Tuberculosis remains a public health problem and a main cause of death to humans. Both Mycobacterium tuberculosis and Mycobacterium africanum cause tuberculosis. In contrast to M. tuberculosis, which is geographically spread, M. africanum is restricted to West Africa. Differences have also been found in the growth rate and type of disease caused by M. africanum, globally suggesting an attenuation of this bacteria. In this study, we used the mouse model of infection to follow the dynamics of M. africanum infection in terms of bacterial burdens and tissue pathology, as well as the immune response triggered. Our findings support a lower virulence of M. africanum as compared to M. tuberculosis, including in mice lacking IFN-γ, a major protective cytokine in tuberculosis. Furthermore, the lung immune response triggered by M. africanum infection in wild-type animals was characterized by a discrete influx of leukocytes and a modest transcriptional upregulation of inflammatory mediators. Our findings contribute to elucidate the pathogenesis of M. africanum, supporting the hypothesis that this is an attenuated member of the tuberculosis-causing bacteria. Understanding the biology of M. africanum and how it interacts with the host to establish infection will have implications for our knowledge of TB and for the development of novel and better tools to control this devastating disease.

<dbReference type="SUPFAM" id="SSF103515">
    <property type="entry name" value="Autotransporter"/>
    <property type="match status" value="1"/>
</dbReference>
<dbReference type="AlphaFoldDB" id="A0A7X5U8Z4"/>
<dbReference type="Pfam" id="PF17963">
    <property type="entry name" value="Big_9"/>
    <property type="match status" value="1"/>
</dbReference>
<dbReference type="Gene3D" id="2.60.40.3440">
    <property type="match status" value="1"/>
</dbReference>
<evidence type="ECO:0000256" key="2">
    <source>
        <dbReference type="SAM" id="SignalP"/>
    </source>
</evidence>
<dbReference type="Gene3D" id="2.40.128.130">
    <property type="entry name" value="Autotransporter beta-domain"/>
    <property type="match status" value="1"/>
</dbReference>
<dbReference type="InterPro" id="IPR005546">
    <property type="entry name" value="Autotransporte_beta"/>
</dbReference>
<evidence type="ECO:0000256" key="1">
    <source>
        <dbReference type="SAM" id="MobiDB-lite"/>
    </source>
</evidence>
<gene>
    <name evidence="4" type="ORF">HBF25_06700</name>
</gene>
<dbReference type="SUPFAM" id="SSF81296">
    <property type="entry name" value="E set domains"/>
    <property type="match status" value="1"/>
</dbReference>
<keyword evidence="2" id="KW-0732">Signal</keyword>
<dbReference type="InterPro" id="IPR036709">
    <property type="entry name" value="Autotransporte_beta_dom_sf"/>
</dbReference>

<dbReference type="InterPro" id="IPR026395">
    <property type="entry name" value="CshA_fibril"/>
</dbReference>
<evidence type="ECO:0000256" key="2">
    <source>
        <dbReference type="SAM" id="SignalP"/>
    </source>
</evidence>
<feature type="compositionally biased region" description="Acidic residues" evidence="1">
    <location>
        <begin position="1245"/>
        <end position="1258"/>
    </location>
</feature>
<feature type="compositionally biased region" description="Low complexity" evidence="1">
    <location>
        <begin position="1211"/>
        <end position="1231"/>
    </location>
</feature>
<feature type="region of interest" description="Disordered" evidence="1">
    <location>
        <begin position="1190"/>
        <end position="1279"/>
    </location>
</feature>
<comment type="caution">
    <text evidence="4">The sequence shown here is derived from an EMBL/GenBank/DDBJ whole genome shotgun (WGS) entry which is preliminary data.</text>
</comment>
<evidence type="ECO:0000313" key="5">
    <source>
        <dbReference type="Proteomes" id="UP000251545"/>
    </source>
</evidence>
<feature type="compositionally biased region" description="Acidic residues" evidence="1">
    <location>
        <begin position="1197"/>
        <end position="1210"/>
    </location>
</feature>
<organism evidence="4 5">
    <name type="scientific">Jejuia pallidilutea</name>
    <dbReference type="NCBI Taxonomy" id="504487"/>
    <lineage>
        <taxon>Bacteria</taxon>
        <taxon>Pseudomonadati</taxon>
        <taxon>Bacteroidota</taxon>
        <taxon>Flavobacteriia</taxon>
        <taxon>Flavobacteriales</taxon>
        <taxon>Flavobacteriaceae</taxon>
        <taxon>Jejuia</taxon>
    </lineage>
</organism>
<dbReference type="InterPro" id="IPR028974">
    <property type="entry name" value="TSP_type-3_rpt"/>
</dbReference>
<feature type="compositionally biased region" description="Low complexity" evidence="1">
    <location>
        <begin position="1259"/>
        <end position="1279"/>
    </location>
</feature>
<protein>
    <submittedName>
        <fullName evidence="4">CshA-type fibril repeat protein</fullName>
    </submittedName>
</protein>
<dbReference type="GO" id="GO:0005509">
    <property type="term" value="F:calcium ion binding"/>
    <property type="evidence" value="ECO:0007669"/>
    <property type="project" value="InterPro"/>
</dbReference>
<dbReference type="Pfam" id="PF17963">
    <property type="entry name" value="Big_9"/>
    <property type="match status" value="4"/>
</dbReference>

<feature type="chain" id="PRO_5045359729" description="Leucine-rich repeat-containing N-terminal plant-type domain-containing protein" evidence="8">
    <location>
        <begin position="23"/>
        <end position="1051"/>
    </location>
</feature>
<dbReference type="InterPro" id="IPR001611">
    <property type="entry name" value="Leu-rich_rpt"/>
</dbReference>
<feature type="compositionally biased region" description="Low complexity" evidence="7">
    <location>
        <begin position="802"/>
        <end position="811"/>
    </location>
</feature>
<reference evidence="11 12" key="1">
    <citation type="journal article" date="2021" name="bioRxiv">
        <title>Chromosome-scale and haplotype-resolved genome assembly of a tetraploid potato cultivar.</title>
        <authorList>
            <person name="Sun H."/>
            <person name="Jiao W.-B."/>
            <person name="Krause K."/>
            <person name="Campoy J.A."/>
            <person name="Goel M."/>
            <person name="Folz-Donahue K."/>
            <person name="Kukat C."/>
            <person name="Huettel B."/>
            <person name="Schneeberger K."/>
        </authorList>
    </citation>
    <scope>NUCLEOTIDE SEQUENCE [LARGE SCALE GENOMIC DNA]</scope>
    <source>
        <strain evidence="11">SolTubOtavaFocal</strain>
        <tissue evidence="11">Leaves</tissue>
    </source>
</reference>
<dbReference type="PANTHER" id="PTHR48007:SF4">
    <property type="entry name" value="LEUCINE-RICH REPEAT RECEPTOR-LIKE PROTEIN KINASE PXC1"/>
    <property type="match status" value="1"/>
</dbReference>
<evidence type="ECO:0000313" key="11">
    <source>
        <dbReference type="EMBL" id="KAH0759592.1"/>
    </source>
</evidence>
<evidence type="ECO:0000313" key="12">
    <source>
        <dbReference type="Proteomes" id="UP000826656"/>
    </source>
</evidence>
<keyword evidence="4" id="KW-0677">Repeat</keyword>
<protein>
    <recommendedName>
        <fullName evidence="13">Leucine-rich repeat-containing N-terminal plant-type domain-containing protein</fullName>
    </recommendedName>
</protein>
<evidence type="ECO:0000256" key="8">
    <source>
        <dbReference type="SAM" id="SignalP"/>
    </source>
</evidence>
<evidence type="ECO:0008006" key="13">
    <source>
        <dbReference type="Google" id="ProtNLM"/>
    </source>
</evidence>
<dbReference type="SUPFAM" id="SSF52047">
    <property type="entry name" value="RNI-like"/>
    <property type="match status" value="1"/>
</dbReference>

- Mycobacterium africanum
- Immune response